dog shaking off water
With digital transformation, ECM needs to broaden its focus beyond traditional records management concerns PHOTO: Geoff Stearns

Digital transformation — the reimagining of business processes from the ground up using a digital first approach — is changing the strategy for enterprise content management (ECM). 

Organizations originally adopted content management technologies to reduce their dependency on paper. They later added distributed capture and workflow so they could use digital content within a business process, instead of just archiving it digitally post-process. 

Now we're able to capture the relevant data from a document and use it to complete the same business process. The document itself is only needed as a record of a transaction and should exist in its archive until needed for reference or regulatory purposes. In the instances where content is needed to complete work, the form of that content and the channel for delivery need to be flexible to meet the needs of workers.

3 Examples of Digital Transformation's Impact 

To illustrate how digital transformation is changing the way we should think about managing and working with these documents, let's look at three content use cases and what this transformation means for the strategy efforts of ECM program owners.

e-Forms

E-forms provide the most obvious example of how digital transformation has changed our approach to documents. We've gone from paper-based documents, to digital PDFS, to a guided experience like TurboTax where the client never interacts with a 1040 form. 

The form is only produced after the tax preparation service takes place to memorialize the event and file it with the IRS. Legacy organizations have struggled to redesign their forms and processes for a slew of reasons. 

Successful organizations redesigned their forms process with a focus on customer experience and straight-through data processing. 

Engineering Drawings

On the other end of the spectrum is the engineering drawing — a critical piece of content for any organization that builds and manages assets. 

Traditionally engineers would produce these drawings in a specialty engineering program like Bentley or WindChill and then make changes using paper and pencil. Updates to the digital version are often out of date or updated with a scanned copy — which makes life difficult to complete maintenance or service on an asset. 

Leading firms are now considering the use of tablets with interactive drawings or even video to provide a more streamlined and user-friendly experience. These capabilities have less to do with how the content is managed and preserved (traditional ECM concerns) and more with how it can be manipulated, updated and delivered to multiple platforms for broader geographic access.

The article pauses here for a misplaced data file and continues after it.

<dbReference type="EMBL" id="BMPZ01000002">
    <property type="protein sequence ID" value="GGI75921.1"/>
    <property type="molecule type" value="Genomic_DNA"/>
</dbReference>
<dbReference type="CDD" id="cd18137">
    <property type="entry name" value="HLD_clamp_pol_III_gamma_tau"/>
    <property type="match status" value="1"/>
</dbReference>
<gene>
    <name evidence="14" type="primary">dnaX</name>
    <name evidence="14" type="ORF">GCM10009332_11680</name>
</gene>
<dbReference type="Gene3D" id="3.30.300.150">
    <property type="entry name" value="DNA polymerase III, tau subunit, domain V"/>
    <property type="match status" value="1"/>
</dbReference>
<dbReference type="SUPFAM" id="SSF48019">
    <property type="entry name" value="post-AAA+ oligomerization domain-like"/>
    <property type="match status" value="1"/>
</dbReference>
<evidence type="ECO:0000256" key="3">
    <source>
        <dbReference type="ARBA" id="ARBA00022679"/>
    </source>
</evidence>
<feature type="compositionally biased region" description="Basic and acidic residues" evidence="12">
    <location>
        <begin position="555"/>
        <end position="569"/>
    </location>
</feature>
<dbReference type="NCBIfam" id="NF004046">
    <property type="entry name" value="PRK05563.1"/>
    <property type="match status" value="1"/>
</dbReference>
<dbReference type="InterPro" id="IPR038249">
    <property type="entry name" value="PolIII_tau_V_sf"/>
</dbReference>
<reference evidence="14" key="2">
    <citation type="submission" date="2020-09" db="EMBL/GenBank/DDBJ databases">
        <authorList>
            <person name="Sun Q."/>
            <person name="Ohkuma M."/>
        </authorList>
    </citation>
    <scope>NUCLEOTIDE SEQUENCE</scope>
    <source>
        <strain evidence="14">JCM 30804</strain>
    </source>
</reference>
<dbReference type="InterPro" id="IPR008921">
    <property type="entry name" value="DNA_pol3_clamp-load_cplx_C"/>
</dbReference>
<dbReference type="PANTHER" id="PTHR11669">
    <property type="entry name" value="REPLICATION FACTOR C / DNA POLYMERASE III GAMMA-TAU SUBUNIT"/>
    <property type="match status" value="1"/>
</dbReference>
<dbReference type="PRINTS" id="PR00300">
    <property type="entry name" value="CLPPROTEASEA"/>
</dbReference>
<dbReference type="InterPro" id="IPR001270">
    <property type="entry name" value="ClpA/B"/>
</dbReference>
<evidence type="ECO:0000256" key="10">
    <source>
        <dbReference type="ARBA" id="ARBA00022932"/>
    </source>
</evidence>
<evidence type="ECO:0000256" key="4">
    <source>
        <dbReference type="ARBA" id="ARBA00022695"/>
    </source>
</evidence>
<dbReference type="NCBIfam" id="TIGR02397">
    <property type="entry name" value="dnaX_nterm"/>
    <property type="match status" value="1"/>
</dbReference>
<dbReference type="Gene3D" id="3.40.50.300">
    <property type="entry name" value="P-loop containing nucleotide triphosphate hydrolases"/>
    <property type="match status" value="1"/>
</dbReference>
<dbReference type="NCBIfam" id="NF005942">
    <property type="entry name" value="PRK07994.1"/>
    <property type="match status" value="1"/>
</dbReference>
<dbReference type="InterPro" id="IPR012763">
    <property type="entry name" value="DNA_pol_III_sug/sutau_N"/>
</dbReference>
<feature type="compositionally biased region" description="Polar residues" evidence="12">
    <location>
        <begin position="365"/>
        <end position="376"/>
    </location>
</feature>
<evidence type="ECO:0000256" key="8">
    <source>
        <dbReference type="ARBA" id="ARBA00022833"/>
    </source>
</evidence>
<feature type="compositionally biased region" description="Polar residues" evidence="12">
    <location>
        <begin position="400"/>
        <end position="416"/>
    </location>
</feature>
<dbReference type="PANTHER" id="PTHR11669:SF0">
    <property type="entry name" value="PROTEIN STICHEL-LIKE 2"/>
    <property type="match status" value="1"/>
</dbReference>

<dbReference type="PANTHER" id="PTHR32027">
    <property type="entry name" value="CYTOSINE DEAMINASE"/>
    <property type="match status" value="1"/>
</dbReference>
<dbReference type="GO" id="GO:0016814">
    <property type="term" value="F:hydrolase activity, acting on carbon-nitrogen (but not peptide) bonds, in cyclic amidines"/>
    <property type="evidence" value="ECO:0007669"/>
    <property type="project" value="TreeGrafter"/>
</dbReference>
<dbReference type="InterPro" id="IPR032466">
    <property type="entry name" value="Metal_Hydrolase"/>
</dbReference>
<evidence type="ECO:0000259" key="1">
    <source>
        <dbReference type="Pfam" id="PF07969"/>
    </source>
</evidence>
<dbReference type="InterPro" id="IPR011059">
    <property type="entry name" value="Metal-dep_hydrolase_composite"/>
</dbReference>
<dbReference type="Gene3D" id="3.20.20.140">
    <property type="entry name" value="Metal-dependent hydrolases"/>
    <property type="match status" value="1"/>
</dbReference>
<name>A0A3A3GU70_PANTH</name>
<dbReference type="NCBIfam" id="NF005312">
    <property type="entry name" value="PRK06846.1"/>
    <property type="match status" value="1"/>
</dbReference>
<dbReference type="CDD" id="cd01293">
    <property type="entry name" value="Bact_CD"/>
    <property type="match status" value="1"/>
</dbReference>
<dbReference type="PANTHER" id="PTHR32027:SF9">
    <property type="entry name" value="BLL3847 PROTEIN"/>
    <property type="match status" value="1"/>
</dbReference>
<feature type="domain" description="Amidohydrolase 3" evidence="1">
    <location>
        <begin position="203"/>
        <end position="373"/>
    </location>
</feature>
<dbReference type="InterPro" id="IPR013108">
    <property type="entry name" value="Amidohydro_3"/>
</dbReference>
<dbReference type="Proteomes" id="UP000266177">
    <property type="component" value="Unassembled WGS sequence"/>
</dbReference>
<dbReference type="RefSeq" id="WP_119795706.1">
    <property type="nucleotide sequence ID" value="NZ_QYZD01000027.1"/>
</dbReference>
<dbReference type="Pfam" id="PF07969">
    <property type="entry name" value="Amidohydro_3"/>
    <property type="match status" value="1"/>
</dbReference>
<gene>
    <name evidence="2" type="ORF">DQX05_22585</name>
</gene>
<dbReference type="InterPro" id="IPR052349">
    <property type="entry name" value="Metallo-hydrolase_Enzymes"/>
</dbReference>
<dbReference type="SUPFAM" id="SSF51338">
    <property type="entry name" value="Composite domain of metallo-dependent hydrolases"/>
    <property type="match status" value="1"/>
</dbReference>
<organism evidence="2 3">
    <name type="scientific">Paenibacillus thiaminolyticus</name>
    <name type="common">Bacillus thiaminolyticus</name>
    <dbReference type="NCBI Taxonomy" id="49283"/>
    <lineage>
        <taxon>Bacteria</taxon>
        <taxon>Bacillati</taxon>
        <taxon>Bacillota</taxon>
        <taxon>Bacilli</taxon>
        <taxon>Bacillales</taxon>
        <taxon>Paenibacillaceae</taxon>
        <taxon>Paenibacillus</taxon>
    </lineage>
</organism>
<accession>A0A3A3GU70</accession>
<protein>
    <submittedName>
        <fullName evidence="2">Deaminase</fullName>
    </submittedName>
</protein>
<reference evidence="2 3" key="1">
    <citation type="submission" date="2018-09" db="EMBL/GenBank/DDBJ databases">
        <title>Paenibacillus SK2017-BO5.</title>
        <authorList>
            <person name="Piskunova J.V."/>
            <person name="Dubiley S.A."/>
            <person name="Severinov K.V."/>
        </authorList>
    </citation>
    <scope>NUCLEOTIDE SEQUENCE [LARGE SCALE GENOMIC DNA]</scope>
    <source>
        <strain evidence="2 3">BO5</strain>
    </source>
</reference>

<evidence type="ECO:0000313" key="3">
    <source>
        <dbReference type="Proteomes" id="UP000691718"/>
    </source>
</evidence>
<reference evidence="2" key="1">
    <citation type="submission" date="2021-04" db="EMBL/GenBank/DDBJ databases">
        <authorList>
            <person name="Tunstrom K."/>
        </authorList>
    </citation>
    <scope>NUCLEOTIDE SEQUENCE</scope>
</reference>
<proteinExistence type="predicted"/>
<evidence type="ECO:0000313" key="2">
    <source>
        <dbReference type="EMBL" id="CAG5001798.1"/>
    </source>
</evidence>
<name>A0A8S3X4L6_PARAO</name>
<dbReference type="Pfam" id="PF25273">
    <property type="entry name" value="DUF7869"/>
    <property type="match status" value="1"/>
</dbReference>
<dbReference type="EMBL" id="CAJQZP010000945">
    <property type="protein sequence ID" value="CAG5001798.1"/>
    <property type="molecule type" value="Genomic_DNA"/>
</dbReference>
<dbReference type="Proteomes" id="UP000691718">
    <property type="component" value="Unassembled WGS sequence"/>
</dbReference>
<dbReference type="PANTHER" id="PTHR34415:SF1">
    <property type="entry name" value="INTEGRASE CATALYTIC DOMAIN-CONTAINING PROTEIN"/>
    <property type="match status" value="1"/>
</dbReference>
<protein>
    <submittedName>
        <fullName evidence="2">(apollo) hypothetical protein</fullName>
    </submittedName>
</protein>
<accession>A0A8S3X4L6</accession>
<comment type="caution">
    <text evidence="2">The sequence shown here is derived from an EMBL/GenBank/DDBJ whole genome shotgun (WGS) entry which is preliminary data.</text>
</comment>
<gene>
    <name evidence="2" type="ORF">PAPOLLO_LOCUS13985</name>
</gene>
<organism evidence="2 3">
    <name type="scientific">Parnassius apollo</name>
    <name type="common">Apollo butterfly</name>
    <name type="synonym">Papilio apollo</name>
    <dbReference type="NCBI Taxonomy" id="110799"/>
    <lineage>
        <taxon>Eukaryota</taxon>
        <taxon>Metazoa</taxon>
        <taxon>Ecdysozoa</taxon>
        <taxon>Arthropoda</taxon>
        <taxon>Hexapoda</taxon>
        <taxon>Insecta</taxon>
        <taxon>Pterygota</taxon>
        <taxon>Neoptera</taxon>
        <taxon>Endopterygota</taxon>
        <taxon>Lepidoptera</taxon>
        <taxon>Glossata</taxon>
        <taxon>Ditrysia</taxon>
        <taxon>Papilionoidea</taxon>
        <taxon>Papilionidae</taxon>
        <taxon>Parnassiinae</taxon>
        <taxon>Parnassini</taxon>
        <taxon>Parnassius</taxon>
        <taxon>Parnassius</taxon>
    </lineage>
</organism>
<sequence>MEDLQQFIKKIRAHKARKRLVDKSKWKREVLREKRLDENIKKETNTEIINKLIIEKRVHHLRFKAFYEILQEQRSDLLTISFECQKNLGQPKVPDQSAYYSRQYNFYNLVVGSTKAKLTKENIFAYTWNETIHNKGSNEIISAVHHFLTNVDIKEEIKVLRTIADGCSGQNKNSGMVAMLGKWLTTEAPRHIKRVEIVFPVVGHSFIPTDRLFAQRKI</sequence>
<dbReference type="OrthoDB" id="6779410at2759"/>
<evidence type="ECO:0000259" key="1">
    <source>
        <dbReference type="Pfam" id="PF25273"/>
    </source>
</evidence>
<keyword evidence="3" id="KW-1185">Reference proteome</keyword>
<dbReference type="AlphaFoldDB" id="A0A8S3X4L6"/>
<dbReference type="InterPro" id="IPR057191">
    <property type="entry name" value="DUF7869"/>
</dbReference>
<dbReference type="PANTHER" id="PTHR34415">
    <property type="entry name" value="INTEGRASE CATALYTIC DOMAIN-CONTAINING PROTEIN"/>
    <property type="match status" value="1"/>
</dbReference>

Integrating this content with mapping systems and work order management systems is also a high-priority concern for the industry.

Claims/Underwriting

We also see a move towards digital transformation for processes like Claims and Underwriting which includes traditional content like word documents and PDFs, but increasingly digital content as well, including video, pictures and audio. 

The introduction of artificial intelligence to recognize human readable content, robotic process automation to reduce processing time and back-office effort, and case management to handle more complex or variable processes provides an opportunity to reduce the staff required to complete these tasks and can provide a faster, more transparent experience for the end client. This also reduces call center volume — a major cost center — and improves customer experience.

Establishing New ECM Priorities

People expect their electric company, insurance provider and bank to provide them with a digital experience that is as good as what they get from Amazon or Netflix. And the advances in content services are making that possible. 

But the difficult work for legacy environments will be to divorce themselves from the traditional content management headspace of focusing on the management of the content to a focus on how to use information to get work done better, faster, cheaper. 

This means a couple things:

  1. We have to be OK with being "good enough" at records management. Compliance with regulations is essential, but for the content management industry it has too long been the tail wagging the dog. How do we reimagine processes to abstract data from content, deliver rich media to multiple devices, and take advantage of advances in machine learning, while also ensuring the artifact of record is being properly preserved? That’s an important question but it needs to be answered in that order.
  2. Greenfield organizations have an advantage. Legacy environments have years of investment and process built around systems that were built for digitizing paper post-process. The evolution from that point to a more customer-centric / get-work-done mode is difficult and requires an enormous amount of chance. For organizations that don’t have those investments, new technology is more flexible and (in many cases) more accessible than ever. This gives new entrants an opportunity to leap-frog the competition.

Consultants and executives often throw around the digital transformation buzzword with little meaning behind it. But reimagining business processes with a digital-first vision is the most important change for the content management industry, and one that shouldn’t be ignored. 

I’m interested in hearing more about how your organization is addressing these changes, so please share them in the comments.